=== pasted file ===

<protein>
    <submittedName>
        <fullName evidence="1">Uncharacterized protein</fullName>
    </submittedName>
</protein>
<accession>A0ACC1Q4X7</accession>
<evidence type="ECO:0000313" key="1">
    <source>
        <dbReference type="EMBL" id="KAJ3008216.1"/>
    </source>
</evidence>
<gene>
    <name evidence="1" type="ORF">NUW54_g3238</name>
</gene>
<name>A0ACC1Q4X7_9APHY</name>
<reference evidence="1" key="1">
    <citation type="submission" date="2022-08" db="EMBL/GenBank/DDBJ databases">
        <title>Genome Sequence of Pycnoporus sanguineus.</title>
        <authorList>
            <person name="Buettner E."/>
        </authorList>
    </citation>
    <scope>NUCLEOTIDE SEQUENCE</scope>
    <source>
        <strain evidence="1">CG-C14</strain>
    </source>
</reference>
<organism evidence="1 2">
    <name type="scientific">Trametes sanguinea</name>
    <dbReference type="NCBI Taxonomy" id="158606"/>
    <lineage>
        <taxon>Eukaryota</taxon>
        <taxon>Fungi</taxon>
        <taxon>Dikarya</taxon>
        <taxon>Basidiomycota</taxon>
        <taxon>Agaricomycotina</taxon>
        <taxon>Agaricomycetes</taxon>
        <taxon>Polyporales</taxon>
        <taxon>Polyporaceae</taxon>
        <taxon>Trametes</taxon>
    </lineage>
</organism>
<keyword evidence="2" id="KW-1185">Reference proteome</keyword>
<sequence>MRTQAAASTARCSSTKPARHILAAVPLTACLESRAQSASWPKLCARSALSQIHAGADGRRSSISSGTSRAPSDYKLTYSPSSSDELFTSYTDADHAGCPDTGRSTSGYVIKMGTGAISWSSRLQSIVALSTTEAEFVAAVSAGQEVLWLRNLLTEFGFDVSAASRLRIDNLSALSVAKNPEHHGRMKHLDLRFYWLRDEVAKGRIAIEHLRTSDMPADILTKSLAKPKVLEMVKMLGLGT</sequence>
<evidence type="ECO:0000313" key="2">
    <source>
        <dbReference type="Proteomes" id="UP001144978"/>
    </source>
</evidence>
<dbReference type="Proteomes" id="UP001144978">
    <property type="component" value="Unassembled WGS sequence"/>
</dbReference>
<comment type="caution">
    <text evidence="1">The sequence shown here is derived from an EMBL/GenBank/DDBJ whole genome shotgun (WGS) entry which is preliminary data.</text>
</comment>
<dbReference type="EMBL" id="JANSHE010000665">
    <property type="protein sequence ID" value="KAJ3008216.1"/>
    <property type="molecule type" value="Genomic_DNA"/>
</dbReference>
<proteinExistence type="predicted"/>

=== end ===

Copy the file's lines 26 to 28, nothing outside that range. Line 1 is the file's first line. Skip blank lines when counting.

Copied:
    </source>
</reference>
<organism evidence="1 2">